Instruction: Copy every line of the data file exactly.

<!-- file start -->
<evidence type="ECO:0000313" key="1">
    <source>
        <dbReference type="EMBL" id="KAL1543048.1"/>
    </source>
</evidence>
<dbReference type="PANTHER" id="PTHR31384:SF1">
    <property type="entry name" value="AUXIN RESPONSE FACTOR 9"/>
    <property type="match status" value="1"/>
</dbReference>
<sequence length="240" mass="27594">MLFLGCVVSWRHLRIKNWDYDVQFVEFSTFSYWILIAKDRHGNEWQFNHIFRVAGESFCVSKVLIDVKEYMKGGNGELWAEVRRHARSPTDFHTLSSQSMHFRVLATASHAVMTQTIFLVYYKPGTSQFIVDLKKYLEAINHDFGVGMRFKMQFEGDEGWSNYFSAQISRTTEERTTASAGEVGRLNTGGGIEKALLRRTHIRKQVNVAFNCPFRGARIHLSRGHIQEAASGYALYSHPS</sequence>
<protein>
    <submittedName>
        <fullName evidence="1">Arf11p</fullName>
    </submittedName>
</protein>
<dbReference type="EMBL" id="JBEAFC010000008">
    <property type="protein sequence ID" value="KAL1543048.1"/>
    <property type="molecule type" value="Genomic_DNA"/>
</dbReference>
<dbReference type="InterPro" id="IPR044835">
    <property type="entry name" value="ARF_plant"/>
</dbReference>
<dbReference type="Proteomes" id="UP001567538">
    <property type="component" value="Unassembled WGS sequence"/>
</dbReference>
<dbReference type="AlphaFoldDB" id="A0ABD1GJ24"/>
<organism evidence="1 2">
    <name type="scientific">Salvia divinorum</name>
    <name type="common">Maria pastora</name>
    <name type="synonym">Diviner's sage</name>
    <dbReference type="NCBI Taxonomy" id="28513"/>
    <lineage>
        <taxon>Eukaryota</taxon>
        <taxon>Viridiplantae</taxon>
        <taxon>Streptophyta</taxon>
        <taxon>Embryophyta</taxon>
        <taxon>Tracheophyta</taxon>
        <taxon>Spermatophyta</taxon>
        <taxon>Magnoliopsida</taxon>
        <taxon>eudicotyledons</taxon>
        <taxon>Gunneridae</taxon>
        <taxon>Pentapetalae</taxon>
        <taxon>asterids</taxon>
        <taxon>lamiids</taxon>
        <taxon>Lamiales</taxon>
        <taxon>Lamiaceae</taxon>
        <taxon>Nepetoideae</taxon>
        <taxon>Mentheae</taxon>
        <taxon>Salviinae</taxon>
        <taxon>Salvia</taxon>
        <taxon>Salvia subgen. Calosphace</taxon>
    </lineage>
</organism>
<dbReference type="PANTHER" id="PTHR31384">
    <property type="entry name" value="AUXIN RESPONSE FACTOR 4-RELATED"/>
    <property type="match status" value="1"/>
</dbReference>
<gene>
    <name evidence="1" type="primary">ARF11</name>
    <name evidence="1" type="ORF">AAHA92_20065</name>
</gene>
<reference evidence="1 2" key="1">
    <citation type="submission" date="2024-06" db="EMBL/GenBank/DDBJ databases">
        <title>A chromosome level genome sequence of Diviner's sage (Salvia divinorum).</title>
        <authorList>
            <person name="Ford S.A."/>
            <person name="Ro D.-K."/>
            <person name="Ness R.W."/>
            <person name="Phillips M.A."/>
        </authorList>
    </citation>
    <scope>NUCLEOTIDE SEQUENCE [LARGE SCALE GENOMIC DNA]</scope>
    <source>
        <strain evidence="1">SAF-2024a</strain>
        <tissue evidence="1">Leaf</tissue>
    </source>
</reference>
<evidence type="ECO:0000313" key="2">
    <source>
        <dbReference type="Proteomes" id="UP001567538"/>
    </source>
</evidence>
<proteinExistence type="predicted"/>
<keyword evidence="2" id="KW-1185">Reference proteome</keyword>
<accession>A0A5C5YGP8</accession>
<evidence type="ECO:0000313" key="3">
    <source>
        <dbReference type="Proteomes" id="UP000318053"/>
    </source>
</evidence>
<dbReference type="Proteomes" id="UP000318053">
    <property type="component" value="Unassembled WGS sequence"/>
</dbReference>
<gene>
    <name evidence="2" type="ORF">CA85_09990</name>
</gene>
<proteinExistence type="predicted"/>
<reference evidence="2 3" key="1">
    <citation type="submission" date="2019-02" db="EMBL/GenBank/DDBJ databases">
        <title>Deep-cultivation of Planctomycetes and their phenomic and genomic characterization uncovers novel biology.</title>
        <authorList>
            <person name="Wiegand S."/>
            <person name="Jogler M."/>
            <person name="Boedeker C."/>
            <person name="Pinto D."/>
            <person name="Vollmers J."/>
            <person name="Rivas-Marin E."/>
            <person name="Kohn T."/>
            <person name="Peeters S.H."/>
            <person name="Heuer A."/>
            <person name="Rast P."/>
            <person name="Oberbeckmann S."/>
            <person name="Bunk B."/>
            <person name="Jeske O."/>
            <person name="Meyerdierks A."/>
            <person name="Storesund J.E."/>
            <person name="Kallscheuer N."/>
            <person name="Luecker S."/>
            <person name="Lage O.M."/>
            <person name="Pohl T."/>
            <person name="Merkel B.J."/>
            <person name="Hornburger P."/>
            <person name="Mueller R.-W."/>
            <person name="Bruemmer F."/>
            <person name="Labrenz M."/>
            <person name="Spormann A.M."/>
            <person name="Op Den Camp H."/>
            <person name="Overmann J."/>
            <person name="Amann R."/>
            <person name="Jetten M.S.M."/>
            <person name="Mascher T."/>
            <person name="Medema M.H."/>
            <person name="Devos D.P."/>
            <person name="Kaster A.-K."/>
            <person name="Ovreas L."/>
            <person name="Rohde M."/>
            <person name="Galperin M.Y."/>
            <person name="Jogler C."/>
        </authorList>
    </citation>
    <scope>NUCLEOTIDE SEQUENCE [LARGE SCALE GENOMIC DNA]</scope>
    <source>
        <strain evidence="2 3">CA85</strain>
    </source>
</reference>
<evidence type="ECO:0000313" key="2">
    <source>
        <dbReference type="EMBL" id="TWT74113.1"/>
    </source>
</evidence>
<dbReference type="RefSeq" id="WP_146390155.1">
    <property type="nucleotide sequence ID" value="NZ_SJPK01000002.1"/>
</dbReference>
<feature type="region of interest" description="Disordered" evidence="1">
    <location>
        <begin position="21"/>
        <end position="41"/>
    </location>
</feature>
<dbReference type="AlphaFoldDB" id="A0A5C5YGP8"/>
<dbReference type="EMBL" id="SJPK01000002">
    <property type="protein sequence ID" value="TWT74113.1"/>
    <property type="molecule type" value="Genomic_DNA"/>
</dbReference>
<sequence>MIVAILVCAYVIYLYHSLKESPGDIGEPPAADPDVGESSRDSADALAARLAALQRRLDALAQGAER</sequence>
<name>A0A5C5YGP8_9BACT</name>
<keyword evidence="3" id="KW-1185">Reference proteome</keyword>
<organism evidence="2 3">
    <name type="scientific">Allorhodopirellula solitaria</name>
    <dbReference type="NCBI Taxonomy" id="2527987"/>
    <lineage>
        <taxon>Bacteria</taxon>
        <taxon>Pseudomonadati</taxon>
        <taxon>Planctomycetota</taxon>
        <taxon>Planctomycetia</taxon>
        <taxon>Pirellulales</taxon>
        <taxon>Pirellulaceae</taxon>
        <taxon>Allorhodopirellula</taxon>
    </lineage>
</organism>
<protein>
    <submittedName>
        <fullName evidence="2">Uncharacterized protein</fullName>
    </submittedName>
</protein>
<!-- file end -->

<evidence type="ECO:0000313" key="1">
    <source>
        <dbReference type="EMBL" id="KAL1543048.1"/>
    </source>
</evidence>
<dbReference type="PANTHER" id="PTHR31384:SF1">
    <property type="entry name" value="AUXIN RESPONSE FACTOR 9"/>
    <property type="match status" value="1"/>
</dbReference>
<sequence length="240" mass="27594">MLFLGCVVSWRHLRIKNWDYDVQFVEFSTFSYWILIAKDRHGNEWQFNHIFRVAGESFCVSKVLIDVKEYMKGGNGELWAEVRRHARSPTDFHTLSSQSMHFRVLATASHAVMTQTIFLVYYKPGTSQFIVDLKKYLEAINHDFGVGMRFKMQFEGDEGWSNYFSAQISRTTEERTTASAGEVGRLNTGGGIEKALLRRTHIRKQVNVAFNCPFRGARIHLSRGHIQEAASGYALYSHPS</sequence>
<protein>
    <submittedName>
        <fullName evidence="1">Arf11p</fullName>
    </submittedName>
</protein>
<dbReference type="EMBL" id="JBEAFC010000008">
    <property type="protein sequence ID" value="KAL1543048.1"/>
    <property type="molecule type" value="Genomic_DNA"/>
</dbReference>
<dbReference type="InterPro" id="IPR044835">
    <property type="entry name" value="ARF_plant"/>
</dbReference>
<dbReference type="Proteomes" id="UP001567538">
    <property type="component" value="Unassembled WGS sequence"/>
</dbReference>
<dbReference type="AlphaFoldDB" id="A0ABD1GJ24"/>
<organism evidence="1 2">
    <name type="scientific">Salvia divinorum</name>
    <name type="common">Maria pastora</name>
    <name type="synonym">Diviner's sage</name>
    <dbReference type="NCBI Taxonomy" id="28513"/>
    <lineage>
        <taxon>Eukaryota</taxon>
        <taxon>Viridiplantae</taxon>
        <taxon>Streptophyta</taxon>
        <taxon>Embryophyta</taxon>
        <taxon>Tracheophyta</taxon>
        <taxon>Spermatophyta</taxon>
        <taxon>Magnoliopsida</taxon>
        <taxon>eudicotyledons</taxon>
        <taxon>Gunneridae</taxon>
        <taxon>Pentapetalae</taxon>
        <taxon>asterids</taxon>
        <taxon>lamiids</taxon>
        <taxon>Lamiales</taxon>
        <taxon>Lamiaceae</taxon>
        <taxon>Nepetoideae</taxon>
        <taxon>Mentheae</taxon>
        <taxon>Salviinae</taxon>
        <taxon>Salvia</taxon>
        <taxon>Salvia subgen. Calosphace</taxon>
    </lineage>
</organism>
<dbReference type="PANTHER" id="PTHR31384">
    <property type="entry name" value="AUXIN RESPONSE FACTOR 4-RELATED"/>
    <property type="match status" value="1"/>
</dbReference>
<gene>
    <name evidence="1" type="primary">ARF11</name>
    <name evidence="1" type="ORF">AAHA92_20065</name>
</gene>
<reference evidence="1 2" key="1">
    <citation type="submission" date="2024-06" db="EMBL/GenBank/DDBJ databases">
        <title>A chromosome level genome sequence of Diviner's sage (Salvia divinorum).</title>
        <authorList>
            <person name="Ford S.A."/>
            <person name="Ro D.-K."/>
            <person name="Ness R.W."/>
            <person name="Phillips M.A."/>
        </authorList>
    </citation>
    <scope>NUCLEOTIDE SEQUENCE [LARGE SCALE GENOMIC DNA]</scope>
    <source>
        <strain evidence="1">SAF-2024a</strain>
        <tissue evidence="1">Leaf</tissue>
    </source>
</reference>
<evidence type="ECO:0000313" key="2">
    <source>
        <dbReference type="Proteomes" id="UP001567538"/>
    </source>
</evidence>
<proteinExistence type="predicted"/>
<keyword evidence="2" id="KW-1185">Reference proteome</keyword>
<accession>A0A5C5YGP8</accession>
<evidence type="ECO:0000313" key="3">
    <source>
        <dbReference type="Proteomes" id="UP000318053"/>
    </source>
</evidence>
<dbReference type="Proteomes" id="UP000318053">
    <property type="component" value="Unassembled WGS sequence"/>
</dbReference>
<gene>
    <name evidence="2" type="ORF">CA85_09990</name>
</gene>
<proteinExistence type="predicted"/>
<reference evidence="2 3" key="1">
    <citation type="submission" date="2019-02" db="EMBL/GenBank/DDBJ databases">
        <title>Deep-cultivation of Planctomycetes and their phenomic and genomic characterization uncovers novel biology.</title>
        <authorList>
            <person name="Wiegand S."/>
            <person name="Jogler M."/>
            <person name="Boedeker C."/>
            <person name="Pinto D."/>
            <person name="Vollmers J."/>
            <person name="Rivas-Marin E."/>
            <person name="Kohn T."/>
            <person name="Peeters S.H."/>
            <person name="Heuer A."/>
            <person name="Rast P."/>
            <person name="Oberbeckmann S."/>
            <person name="Bunk B."/>
            <person name="Jeske O."/>
            <person name="Meyerdierks A."/>
            <person name="Storesund J.E."/>
            <person name="Kallscheuer N."/>
            <person name="Luecker S."/>
            <person name="Lage O.M."/>
            <person name="Pohl T."/>
            <person name="Merkel B.J."/>
            <person name="Hornburger P."/>
            <person name="Mueller R.-W."/>
            <person name="Bruemmer F."/>
            <person name="Labrenz M."/>
            <person name="Spormann A.M."/>
            <person name="Op Den Camp H."/>
            <person name="Overmann J."/>
            <person name="Amann R."/>
            <person name="Jetten M.S.M."/>
            <person name="Mascher T."/>
            <person name="Medema M.H."/>
            <person name="Devos D.P."/>
            <person name="Kaster A.-K."/>
            <person name="Ovreas L."/>
            <person name="Rohde M."/>
            <person name="Galperin M.Y."/>
            <person name="Jogler C."/>
        </authorList>
    </citation>
    <scope>NUCLEOTIDE SEQUENCE [LARGE SCALE GENOMIC DNA]</scope>
    <source>
        <strain evidence="2 3">CA85</strain>
    </source>
</reference>
<evidence type="ECO:0000313" key="2">
    <source>
        <dbReference type="EMBL" id="TWT74113.1"/>
    </source>
</evidence>
<dbReference type="RefSeq" id="WP_146390155.1">
    <property type="nucleotide sequence ID" value="NZ_SJPK01000002.1"/>
</dbReference>
<feature type="region of interest" description="Disordered" evidence="1">
    <location>
        <begin position="21"/>
        <end position="41"/>
    </location>
</feature>
<dbReference type="AlphaFoldDB" id="A0A5C5YGP8"/>
<dbReference type="EMBL" id="SJPK01000002">
    <property type="protein sequence ID" value="TWT74113.1"/>
    <property type="molecule type" value="Genomic_DNA"/>
</dbReference>
<sequence>MIVAILVCAYVIYLYHSLKESPGDIGEPPAADPDVGESSRDSADALAARLAALQRRLDALAQGAER</sequence>
<name>A0A5C5YGP8_9BACT</name>
<keyword evidence="3" id="KW-1185">Reference proteome</keyword>
<organism evidence="2 3">
    <name type="scientific">Allorhodopirellula solitaria</name>
    <dbReference type="NCBI Taxonomy" id="2527987"/>
    <lineage>
        <taxon>Bacteria</taxon>
        <taxon>Pseudomonadati</taxon>
        <taxon>Planctomycetota</taxon>
        <taxon>Planctomycetia</taxon>
        <taxon>Pirellulales</taxon>
        <taxon>Pirellulaceae</taxon>
        <taxon>Allorhodopirellula</taxon>
    </lineage>
</organism>
<protein>
    <submittedName>
        <fullName evidence="2">Uncharacterized protein</fullName>
    </submittedName>
</protein>